Which game is harder to play at a high skill level, Othello or Checkers? I realize this is a highly subjective question. I have been playing Othello for 35 years or so, and I'm pretty good Othello player at FlyOrDie. I recently tried Checkers which I hadn't played for more than 40 years, and I get wiped out pretty bad. I would guess Othello is conceptually more complicated and Checkers is more about avoiding pitfalls, but I'd like to hear other opinions.

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    Othello and Checkers are quite different games; one involves building patterns on the board while the other involves movement on the board. The required skills aren't very transferable between them, so comparing would be difficult. It would be better to compare Othello to Go, and Checkers to Chess, where skill in one can help in the other. – Ray Butterworth Sep 27 at 0:58

From AI point of view, or at least from a Search-intensive approach, Othello is harder. Checkers has been weakly solved at 2007. Othello has not been solved yet.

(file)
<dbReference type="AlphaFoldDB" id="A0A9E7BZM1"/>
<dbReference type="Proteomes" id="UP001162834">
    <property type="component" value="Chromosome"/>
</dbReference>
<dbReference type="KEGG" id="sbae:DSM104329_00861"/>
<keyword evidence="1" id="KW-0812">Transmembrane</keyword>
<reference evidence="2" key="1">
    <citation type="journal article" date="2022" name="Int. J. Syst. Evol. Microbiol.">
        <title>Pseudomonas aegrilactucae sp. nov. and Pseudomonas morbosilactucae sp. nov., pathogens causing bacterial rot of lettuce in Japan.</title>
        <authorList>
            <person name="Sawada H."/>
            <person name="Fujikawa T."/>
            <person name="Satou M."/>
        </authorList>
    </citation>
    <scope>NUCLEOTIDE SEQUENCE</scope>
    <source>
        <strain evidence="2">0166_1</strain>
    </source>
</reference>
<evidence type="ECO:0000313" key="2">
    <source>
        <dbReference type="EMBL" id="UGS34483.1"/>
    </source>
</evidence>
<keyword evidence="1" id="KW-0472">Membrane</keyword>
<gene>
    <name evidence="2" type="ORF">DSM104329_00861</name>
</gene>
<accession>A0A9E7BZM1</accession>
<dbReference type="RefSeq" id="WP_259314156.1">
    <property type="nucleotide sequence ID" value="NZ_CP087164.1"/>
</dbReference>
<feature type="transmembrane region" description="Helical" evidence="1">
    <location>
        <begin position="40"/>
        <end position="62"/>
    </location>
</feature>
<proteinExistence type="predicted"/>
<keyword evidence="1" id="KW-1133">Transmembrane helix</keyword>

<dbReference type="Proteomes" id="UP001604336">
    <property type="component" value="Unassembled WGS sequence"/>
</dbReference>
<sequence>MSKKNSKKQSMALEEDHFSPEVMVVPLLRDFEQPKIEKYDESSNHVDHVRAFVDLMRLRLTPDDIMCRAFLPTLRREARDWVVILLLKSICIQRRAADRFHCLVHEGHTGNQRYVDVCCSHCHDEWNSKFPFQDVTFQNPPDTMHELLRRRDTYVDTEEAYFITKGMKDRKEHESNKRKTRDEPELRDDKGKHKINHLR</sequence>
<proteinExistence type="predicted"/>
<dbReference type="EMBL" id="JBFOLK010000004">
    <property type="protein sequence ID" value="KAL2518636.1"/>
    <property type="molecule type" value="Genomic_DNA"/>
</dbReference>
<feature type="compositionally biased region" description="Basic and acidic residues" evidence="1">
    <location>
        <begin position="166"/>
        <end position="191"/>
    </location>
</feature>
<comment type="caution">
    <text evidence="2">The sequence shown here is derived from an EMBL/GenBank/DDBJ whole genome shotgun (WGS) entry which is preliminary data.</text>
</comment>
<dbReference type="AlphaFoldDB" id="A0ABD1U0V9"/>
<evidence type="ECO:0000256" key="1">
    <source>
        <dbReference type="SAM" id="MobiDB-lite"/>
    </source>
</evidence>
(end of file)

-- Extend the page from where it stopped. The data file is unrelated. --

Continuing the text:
From the paper Checkers Is Solved:

Search-intensive approaches to AI will play an increasingly important role in the evolution of the field. With checkers done, the obvious question is whether chess is solvable. Checkers has roughly the square root of the number of positions in chess (somewhere in the 10^40 - 10^50 range). Given the effort required to solve checkers, chess will remain unsolved for a long time, barring the invention of new technology. The disk-flipping game of Othello is the next popular game that is likely to be solved, but it will require considerably more resources than were needed to solve checkers.

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  • I doubt that chess will ever be solved, now that we have an AI that can reliably win every time ... or rather, that can reliably steamroll the opponent every time. – John Dvorak Sep 27 at 10:59

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